A Case Against Early Aggression In Multi-player Games Like The Settlers Of Catan.
Imagine that you're playing a game of Settlers and you are the first player. You roll a seven, where do you place the robber?
A couple of months ago several members of the Spielfrieks discussion group argued that it was insanity to not use every opportunity to use the robber to handicap opponents and steal their resources even at the start of the game.
At the early stages of the game I disagree. Here's why:
At the start of the game, all players are equal. If you place the robber on an opponent, you probably have not taken a significant lead with your one additional resource, but the newly-victimized opponent is clearly now in last place. He has lost one resource and more importantly, his ability to get new resources from that hex. On average, this will be 1/6th of his production capacity, but more often then not, an aggressive player will put the robber on the victim's most probable hex. It is likely that the robber will remain there for four turns. If you are playing with the Seafarers expansion, even after another seven is rolled, there is no guarantee that the robber will be moved. This is a significant handicap.
The same probability predicts that the victimized player is likely to roll a seven within 4 turns. Alternatively, he may be so motivated by the loss in production to buy a development card to get a soldier. Whatever the cause, the very next time the victimized player has the opportunity to place the robber, where do you think he will put it?
Unless you managed to capitalize on the extra resource card by building a settlement or city, I would argue that you are now at a net loss. You have lost the one resource advantage and now you will suffer the production capacity loss of the robber.
Furthermore, the robber retaliation is not the end of the negative consequences of the early robber aggression. Some would now say that you're even with the other player; you placed the robber on him and he retaliated. However, I believe the relationship will still have some hostility. All things being equal, he will be less inclined to help you. For example, say he wants to make a trade and both you and a non-aggressive player are willing. The robbery victim is going to trade with the non-aggressive player. And if he rolls another seven, all things being equal, he's more likely to put the robber on you than on a player who has never demonstrated any hostility. This is basic human nature.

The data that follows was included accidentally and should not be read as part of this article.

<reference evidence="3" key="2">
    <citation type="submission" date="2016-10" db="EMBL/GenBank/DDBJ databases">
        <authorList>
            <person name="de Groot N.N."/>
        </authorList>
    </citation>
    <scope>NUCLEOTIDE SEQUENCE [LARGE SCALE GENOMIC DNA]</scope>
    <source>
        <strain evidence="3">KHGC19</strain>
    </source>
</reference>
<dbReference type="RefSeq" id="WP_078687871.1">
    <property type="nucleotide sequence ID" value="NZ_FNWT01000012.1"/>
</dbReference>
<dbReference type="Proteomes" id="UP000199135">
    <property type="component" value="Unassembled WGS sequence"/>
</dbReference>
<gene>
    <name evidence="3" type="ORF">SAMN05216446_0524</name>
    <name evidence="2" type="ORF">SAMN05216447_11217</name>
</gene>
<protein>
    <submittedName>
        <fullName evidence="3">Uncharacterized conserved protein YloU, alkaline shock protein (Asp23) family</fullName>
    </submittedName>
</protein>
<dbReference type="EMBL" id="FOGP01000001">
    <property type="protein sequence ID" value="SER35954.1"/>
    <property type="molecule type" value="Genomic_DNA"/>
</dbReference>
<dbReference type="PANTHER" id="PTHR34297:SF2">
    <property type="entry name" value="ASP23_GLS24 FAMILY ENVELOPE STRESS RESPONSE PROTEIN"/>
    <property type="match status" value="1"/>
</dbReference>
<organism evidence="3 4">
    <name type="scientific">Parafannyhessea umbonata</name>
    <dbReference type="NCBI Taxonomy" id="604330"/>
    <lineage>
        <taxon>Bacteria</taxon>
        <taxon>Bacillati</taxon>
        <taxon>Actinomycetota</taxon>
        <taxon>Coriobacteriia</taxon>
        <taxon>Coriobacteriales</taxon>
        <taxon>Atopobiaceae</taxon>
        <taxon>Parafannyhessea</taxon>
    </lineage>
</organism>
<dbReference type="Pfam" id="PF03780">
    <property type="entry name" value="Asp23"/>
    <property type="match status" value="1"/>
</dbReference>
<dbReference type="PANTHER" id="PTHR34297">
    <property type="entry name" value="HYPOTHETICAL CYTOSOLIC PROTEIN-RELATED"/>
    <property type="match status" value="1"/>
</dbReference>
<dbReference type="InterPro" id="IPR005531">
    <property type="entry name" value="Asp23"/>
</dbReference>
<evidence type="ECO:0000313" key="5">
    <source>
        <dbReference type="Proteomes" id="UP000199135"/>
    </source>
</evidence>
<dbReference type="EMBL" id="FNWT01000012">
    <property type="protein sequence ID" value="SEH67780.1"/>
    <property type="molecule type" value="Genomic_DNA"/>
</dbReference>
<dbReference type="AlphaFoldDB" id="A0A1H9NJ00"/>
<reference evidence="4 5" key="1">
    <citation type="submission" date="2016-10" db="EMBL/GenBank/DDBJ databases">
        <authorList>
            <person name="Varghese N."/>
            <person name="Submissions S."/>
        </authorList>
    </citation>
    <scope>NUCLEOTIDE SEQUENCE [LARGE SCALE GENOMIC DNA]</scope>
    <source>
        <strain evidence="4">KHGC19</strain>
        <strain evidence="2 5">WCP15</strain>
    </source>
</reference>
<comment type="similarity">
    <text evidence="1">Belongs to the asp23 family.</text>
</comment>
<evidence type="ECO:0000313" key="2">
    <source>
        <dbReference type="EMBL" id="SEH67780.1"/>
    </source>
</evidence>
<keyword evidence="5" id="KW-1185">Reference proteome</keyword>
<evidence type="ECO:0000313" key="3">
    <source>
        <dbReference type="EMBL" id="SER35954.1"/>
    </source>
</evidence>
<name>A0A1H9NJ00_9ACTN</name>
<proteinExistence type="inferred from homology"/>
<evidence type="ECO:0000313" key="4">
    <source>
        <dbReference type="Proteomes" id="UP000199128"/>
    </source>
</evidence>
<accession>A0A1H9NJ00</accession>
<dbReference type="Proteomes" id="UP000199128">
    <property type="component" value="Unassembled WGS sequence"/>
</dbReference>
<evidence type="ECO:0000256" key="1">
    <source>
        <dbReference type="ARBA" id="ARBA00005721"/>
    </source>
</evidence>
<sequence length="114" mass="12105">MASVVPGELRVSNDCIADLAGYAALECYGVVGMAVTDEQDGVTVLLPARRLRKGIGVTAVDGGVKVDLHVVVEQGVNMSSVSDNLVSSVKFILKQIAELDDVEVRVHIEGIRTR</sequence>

Surprisingly, I've found that even innocent bystanders will react negatively to this display of early aggression. All things being equal, I've observed other players reluctant to trade with an early aggressor. Since at the beginning of the game there is no reason to single out any player for robbery, every player is thinking, "That could have been me.">
Early aggression in multi-player games is not unlike an Iterated Prisoner's Dilemma (IPD).
[Quick intro to prisoner's dilemma: Two partners-in-crime are held in separate interrogation rooms. If only one confesses, he is released and the other serves the maximum time of 5 years. If neither confesses, they each serve one year for a lesser crime. If both confess, they each serve 3 years.]
For a single, isolated example of the prisoner's dilemma, the best strategy is to defect (i.e., confess). [That's because the sum of its possible outcomes is better.]
Most games are more like an Iterated Prisoner's Dilemma. In an IPD, the same two players (or prisoners) play a series of games. The outcome of each game is known before playing the next. Axelrod and Hamilton have shown that unlike an isolated Prisoner's Dilemma, in an iterated Prisoner's Dilemma defecting every time is a poor strategy. The best strategy they found was called Tit-for-tat (TFT) and was submitted by Anatol Rapoport. This simple program would always cooperate unless the other player defected on the previous iteration. That is, if the other player defected, it would tit-for-tat defect the next game.